Writing a Series of Stand Alone Novels

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Beware of the person of one book – Thomas Aquinas

I was recently honoured (third time, folks!) to be invited to guest post over on P.C. Zick’s blog as part of her Author Wednesday feature.

I doubt Aquinas had authors of book series in mind when he penned the above words but I seem to have derived my raison d’entre from this thought – at least when it comes to writing.

Many thanks to Patricia for inviting me to appear on her wonderful blog. My guest post will delve into a sticky issue. How stand-alone must each book in an ongoing series be?

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First off, let us clear up one point. There is a distinct difference between books in a series and serialized books. Each book in a series must be (somewhat) stand-alone. The storylines introduced should be resolved by the last page – at least resolved enough so that even if the author never again laid fingers to the keyboard to continue, all would be well. Fans might be sad but such is life.

Not so with a serial. These books can leave a reader dangling over the verge of a veritable cliff and the authors congratulate themselves on a job well done. The message is clear – buy the next book if you want to know what is going to happen as the train barrels down on beautiful Mary tied to the tracks.

I suppose the most important part of this distinction is that readers know what they’re getting into before they start reading.

A series of novels can be loosely knit together or tightly woven. I see my books as falling close to the tightly woven side of things. Even so, I aim for stand-alone status. A good analogy would be to an ongoing TV series. Viewers coming in at season three or later will have to do a bit of guesswork but a well done TV show will provide enough backstory to keep all who watch in the loop.

Agreement on how much backstory is necessary can be mixed.

After reading Chasing Down the Night, a reader said, “I didn’t have a clue who Tim and Marlene were.” Soon after these characters were mentioned, I included a line that went something like – no wonder Lisa-Marie loved boarding with them when she was in high school. A reader felt sidelined when Brigit comments that Izzy has a lovely daughter and Izzy thinks that she will let that comment slide. Going into book three without having read the second book in the series, Sophie’s parentage is left deliberately vague. This is true to who the characters are; that is the first imperative for the author. And this bit of tension results in a delicious eye-widening when the truth becomes obvious.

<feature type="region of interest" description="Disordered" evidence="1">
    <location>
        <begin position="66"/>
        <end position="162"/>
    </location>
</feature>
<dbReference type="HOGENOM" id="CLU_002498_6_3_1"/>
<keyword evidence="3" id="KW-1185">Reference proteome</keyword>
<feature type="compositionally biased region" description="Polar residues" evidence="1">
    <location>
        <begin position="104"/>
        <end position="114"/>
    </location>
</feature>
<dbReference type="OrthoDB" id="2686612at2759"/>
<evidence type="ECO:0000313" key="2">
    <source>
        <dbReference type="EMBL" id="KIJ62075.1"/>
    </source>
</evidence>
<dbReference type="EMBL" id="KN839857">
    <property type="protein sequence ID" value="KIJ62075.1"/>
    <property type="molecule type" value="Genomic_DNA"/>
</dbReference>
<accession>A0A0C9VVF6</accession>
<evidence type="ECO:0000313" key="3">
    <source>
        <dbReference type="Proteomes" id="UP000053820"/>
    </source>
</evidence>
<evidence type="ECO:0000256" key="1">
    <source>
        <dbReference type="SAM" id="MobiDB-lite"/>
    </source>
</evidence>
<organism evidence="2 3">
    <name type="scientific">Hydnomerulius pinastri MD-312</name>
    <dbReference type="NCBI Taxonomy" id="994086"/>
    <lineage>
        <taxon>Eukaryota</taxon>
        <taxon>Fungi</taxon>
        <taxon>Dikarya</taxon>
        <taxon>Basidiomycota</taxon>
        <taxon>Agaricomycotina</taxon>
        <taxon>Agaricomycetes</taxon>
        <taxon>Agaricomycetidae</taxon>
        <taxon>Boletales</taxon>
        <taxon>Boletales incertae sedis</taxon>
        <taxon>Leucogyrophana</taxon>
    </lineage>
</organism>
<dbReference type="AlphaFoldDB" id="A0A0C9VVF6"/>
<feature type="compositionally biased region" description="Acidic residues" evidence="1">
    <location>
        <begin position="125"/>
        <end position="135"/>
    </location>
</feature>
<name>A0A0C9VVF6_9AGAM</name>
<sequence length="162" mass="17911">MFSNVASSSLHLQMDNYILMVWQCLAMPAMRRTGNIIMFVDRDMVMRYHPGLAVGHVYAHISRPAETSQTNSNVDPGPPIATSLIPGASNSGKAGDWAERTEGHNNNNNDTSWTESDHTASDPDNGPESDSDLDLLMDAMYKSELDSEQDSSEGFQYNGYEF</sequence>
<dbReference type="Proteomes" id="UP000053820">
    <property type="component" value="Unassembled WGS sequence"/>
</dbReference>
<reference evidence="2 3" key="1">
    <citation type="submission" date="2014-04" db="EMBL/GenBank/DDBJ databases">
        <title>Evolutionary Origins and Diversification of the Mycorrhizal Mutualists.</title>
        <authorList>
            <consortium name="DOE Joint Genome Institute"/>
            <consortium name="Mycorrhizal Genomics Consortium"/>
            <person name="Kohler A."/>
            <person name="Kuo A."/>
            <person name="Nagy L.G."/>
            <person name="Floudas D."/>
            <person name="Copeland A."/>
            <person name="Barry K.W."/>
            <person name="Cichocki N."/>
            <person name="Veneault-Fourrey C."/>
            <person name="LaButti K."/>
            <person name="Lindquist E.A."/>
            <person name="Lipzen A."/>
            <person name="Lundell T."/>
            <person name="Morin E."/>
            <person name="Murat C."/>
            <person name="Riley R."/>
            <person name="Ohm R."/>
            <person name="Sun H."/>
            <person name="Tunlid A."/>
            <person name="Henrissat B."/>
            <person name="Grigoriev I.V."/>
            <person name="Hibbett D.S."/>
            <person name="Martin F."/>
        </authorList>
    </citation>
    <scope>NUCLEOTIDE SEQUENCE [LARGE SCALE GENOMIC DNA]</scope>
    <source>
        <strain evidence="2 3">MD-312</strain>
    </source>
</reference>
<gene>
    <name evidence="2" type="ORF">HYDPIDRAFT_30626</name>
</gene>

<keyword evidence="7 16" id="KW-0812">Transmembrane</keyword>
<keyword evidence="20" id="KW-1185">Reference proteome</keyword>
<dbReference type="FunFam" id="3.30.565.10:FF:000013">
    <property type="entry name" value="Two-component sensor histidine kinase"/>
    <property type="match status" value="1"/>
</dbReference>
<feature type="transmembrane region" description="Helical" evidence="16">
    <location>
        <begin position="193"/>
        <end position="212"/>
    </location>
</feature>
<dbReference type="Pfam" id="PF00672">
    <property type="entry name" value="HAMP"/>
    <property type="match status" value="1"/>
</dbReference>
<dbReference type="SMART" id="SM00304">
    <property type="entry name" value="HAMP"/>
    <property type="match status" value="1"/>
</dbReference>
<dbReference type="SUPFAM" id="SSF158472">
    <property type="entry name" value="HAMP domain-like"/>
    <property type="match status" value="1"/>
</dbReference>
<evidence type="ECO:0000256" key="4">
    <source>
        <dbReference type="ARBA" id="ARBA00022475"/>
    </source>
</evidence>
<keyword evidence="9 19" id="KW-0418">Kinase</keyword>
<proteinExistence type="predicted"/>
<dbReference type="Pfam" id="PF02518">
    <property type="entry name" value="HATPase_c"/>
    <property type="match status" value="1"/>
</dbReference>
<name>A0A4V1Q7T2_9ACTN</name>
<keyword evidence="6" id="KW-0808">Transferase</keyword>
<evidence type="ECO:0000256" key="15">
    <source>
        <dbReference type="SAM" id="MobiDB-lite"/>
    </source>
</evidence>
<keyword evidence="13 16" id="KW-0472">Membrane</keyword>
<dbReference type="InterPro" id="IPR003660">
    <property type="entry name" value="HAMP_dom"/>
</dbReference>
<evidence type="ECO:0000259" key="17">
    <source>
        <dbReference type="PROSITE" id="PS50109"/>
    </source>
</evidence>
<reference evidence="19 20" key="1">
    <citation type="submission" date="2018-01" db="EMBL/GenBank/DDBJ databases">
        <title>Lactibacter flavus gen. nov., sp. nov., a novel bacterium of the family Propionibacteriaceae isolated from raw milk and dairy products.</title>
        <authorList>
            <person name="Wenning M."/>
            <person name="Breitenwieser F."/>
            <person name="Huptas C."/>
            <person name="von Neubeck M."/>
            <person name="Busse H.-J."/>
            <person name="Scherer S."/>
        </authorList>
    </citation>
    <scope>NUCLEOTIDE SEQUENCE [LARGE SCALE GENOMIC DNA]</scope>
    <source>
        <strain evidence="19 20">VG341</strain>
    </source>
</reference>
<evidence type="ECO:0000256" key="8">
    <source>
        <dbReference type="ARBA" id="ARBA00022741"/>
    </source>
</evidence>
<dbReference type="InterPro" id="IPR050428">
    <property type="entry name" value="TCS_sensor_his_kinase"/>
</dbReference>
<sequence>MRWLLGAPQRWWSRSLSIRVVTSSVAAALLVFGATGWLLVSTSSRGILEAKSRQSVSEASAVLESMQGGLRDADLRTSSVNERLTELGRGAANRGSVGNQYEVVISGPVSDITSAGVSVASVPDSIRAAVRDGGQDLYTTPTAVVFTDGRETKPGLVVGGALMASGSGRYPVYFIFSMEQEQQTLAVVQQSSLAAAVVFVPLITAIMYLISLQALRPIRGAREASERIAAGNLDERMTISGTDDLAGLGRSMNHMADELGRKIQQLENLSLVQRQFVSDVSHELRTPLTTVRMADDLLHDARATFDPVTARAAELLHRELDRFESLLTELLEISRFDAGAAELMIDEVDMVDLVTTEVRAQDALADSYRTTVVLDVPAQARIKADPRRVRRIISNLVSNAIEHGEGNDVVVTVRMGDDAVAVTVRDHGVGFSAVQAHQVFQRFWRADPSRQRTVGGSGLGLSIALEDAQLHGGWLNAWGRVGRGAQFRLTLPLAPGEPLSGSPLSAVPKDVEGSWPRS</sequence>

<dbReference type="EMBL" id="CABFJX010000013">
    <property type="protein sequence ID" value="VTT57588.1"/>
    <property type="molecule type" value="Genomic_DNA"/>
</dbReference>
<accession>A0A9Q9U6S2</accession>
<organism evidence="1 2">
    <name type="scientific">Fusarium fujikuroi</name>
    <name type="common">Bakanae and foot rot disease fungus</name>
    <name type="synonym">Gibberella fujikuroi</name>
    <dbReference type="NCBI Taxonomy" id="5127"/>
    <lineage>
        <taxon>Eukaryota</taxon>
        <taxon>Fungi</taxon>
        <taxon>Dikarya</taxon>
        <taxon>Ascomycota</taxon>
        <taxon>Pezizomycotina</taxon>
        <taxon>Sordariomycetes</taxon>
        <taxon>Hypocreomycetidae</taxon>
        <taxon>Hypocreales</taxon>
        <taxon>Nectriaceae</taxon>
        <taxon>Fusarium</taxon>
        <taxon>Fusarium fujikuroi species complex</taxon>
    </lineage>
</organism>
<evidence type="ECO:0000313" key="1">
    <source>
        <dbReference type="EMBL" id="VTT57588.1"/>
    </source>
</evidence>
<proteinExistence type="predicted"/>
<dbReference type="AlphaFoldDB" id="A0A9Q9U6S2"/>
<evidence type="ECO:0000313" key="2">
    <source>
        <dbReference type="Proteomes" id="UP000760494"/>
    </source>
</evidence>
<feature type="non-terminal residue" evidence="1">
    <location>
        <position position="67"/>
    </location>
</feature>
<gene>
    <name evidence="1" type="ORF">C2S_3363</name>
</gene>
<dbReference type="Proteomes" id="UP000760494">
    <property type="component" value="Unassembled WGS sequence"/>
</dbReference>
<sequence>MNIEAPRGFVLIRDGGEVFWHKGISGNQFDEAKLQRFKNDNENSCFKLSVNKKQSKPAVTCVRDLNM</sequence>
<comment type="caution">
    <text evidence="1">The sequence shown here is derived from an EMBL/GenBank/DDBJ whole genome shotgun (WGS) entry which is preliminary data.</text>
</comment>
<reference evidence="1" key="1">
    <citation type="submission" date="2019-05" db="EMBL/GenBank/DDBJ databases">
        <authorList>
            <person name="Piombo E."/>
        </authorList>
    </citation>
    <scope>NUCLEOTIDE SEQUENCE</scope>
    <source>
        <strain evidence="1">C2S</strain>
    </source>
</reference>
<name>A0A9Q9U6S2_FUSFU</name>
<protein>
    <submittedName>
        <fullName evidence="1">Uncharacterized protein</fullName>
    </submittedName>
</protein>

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Wearing my reader hat, I have often jumped into a series partway through. I enjoy the guessing game tensions that ensue. My curiosity drives me to find out if my suspicions are right by buying and reading earlier volumes. Jamming my author hat on, I am profoundly thankful for reader feedback and take seriously the feedback I receive. The next time I’m back at Crater Lake writing book four, I may decide to add more clues.

To make sense of the third book in my series – Chasing Down the Night – is it necessary to have read the first two? No. My editor and I agree on one point – give only enough information to pique the reader’s interest but tell no more than is required to move this particular story forward. Will a finer understanding of the characters be derived from reading all three books? Definitely.

I don’t guarantee that readers starting the Crater Lake Series at book two or three will enjoy an effortless read but the breadcrumbs laid out along the paths are there. I do promise a story worth the energy it takes to put the puzzle together.

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